some folks have expressed interest in a topic re: tips & strategies for managing ADHD, and the baton was passed to me, so here we are!
i was diagnosed with ADHD in my 40s, and that process of testing and discussing with my therapist at the time highlighted areas of my life that i hadn’t realized were connected. i think my first response to him was “you mean i’m not a f*ck-up?”. i honestly thought that i’d not been able to complete projects, “succeed” in the way that i wanted to, or manage some fairly simple daily living activities because of some deep flaw in my personality. this kind of poor self-concept is a component of ADHD that many people experience, and i want to address this first.
there is nothing wrong with you.
the authorized world, consensus reality, society, etc, was/were created as one gigantic adaptation that enables neurotypical folks (stack other privileges here, too) to fast-track toward whatever version of success is relevant at the time in question. wealth, status, diplomas, etc.
folks with ADHD (and other divergent neurologies) have difficulty intersecting with that world, because it wasn’t designed for them. that doesn’t mean that we’ll never be happy, successful, etc. it just means that we need to create interfaces that enable us to access to the systems that allow us to meet our own needs.
this is an experimental process.
if you’ve gotten this far with ADHD, you’ve already built some of these interfaces. these will reflect your context, personal preferences, autobiographical material, etc. some of these probably work very well for you, some of them probably not so much. what matters at this point is that you realize there’s no one way of doing things, ADHD or no. so the point with tips/tricks/strategies is to try them out with an eye on results. if they work, great! keep them. if they don’t, cool! get rid of them and try something else.
to me, the recipe for success in this matter is: start slowly, be as kind to yourself as possible, maintain curiosity and a sense of play, and be persistent.
regular exercise. while i’m not great at maintaining it, helps modulate my mood and attention more than just about anything else i’ve tried.
the main way i look at working with my attention and energy is that i have a tendency to either flow or stagnate, like water, so i need to create structures that channel flow, without much conscious effort at the time. it’s an architecture of fluency that i can simply pour myself into.
- creating specific places/containers for things that i constantly misplace.
my keys, wallet, lighter, and other pocket things all “live” on my desk, when not in my pocket.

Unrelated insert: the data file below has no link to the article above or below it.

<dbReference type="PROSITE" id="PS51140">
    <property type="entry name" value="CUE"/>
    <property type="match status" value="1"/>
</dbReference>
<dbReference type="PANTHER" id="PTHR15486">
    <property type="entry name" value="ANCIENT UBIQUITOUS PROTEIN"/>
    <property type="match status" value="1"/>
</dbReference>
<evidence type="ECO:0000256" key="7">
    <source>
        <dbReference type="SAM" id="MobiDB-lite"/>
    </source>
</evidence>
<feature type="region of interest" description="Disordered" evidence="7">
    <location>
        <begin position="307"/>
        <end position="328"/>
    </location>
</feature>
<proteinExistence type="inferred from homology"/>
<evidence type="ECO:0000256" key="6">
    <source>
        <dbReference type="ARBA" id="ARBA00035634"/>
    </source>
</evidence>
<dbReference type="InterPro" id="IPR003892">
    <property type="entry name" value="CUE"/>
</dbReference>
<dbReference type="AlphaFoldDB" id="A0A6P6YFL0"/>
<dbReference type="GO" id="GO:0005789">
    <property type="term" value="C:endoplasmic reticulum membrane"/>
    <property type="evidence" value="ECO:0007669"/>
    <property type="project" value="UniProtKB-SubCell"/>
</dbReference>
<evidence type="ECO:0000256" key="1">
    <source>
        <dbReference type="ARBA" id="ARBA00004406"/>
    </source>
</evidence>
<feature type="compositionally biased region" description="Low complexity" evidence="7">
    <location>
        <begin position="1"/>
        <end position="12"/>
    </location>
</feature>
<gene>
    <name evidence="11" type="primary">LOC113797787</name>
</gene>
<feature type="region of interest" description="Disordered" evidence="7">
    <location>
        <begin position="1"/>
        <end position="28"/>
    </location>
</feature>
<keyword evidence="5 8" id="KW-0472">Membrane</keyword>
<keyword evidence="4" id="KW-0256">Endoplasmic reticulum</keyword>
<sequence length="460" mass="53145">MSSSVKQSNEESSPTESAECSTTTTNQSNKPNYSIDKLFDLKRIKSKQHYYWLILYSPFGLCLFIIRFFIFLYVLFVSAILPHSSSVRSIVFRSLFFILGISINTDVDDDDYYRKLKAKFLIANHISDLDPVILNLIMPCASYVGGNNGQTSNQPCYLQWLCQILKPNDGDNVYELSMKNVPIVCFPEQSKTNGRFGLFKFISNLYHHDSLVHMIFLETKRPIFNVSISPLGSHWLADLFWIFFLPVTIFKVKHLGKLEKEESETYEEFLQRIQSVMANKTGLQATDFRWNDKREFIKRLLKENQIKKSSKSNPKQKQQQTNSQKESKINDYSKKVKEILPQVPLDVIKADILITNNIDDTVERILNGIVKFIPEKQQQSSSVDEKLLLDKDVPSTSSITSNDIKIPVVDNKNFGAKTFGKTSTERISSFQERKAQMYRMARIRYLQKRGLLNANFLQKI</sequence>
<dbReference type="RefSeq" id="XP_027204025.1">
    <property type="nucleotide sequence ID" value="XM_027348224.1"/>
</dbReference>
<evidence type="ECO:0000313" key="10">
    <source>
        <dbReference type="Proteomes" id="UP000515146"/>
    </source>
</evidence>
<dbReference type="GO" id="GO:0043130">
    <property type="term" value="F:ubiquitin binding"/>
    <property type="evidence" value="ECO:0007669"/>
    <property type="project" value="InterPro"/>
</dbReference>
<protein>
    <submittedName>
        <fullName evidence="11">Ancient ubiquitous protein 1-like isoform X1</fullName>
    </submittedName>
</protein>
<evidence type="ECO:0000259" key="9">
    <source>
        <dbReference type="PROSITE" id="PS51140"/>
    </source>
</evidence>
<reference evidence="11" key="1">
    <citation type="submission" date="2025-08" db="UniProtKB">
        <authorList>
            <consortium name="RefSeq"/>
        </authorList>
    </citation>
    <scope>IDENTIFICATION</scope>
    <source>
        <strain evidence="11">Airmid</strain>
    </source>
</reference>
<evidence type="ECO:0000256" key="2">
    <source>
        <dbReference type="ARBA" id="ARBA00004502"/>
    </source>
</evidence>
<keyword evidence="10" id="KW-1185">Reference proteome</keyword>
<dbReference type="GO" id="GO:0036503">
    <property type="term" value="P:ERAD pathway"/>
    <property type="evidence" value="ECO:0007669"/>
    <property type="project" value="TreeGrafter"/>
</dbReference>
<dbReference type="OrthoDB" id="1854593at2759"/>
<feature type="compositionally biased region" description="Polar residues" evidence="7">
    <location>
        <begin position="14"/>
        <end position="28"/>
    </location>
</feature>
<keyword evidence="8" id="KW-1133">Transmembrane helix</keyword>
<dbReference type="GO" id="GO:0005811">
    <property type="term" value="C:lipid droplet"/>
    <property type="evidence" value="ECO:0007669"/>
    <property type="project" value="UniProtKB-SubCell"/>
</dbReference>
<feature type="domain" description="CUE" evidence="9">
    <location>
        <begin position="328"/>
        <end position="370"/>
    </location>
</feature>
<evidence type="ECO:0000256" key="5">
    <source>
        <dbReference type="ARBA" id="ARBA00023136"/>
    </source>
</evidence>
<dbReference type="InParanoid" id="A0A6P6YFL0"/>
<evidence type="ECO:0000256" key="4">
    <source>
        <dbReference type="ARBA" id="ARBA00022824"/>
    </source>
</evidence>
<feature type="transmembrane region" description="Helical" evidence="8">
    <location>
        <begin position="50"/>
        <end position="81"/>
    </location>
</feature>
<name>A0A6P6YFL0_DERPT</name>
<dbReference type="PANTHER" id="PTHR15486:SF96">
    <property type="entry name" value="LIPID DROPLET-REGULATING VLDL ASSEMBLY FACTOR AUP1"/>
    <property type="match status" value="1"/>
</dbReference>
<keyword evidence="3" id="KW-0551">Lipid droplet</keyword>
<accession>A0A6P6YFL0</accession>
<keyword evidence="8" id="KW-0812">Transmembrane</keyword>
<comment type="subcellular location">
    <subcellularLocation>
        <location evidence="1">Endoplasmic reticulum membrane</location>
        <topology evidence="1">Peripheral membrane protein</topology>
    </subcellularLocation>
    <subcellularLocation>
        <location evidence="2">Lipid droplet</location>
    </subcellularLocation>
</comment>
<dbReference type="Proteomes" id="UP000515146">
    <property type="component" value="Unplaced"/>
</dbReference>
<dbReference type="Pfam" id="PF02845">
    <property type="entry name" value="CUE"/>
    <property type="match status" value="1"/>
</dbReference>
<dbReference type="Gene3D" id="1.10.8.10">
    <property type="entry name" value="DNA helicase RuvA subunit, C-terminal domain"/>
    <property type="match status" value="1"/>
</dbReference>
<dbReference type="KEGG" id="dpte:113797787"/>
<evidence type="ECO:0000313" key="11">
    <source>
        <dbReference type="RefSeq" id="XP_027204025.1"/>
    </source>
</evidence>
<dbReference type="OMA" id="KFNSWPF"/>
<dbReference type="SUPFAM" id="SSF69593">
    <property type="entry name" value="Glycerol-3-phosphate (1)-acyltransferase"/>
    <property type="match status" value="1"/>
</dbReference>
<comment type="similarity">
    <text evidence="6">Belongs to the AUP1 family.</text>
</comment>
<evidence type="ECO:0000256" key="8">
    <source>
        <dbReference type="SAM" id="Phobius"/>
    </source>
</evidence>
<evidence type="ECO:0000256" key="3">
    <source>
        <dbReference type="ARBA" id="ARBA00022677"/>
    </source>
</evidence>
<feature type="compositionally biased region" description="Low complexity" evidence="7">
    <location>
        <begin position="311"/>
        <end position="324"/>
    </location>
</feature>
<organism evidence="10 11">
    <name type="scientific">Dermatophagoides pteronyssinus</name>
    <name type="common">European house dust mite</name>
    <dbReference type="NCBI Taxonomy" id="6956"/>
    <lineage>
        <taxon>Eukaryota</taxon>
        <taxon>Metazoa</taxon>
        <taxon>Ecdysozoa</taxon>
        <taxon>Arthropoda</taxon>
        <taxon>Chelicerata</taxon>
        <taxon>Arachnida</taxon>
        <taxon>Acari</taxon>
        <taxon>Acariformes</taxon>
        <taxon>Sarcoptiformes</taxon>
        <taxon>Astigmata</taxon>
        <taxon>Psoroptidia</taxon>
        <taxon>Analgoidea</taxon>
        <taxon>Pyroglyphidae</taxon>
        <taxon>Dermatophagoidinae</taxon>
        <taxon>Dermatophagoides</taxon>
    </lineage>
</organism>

- habituating maintenance tasks on a regular schedule.
honestly, i’ve fallen out of most of these habits due to stress/life events. but when i have a specific day for taking out the trash, a specific time of day for doing dishes, etc, i don’t have to think about it until the whole system is disrupted.
- creating sequences (or “habit chains”) of tasks i need to repeat regularly.
[example: morning routine on workdays = wake up. smoke cigarette. eat breakfast. take meds. drink coffee. smoke cigarette. meditate. journal. smoke cigarette. play solitaire (analog) + jot notes re: the day ahead. smoke cigarette. brush teeth. shower. get dressed. retrieve “pocket stuff” from the appropriate place. grab backpack (already full of job supplies/materials). leave house.]
- making a to-do list for every day
no more than 7 items are allowed on the list at a time, or i get overwhelmed, and 5 items is really my sweet-spot. obviously there are usually more things i need to do in a day, so i’ll break it down in various ways: most of my job stuff is habituated, but if there are special cases, i’ll make separate lists for job/personal stuff. if that’s not simplified enough, i make a “master list” with everything on it, and a “HUD list” of just 5 things, that i refer to throughout the day and refresh from the master list when i cross items off.
- if it’s not on a calendar or to-do list, and it isn’t habituated, it doesn’t exist
i still haven’t found the calendar system that works best for me. i’m leaning toward the bullet journal method of nesting monthly/weekly/daily logs with future logs for overflow. but need some easier-to-read at a glance stuff like a trad monthly calendar, but haven’t identified what i need where. still in process.
thank you for reading this far, and please feel free to add your own tips/strategies, questions, etc! i’ll be adding some more specifics later.
on deck: managing long-term goals, managing overwhelm, managing the terrifying “full stop”…and other things.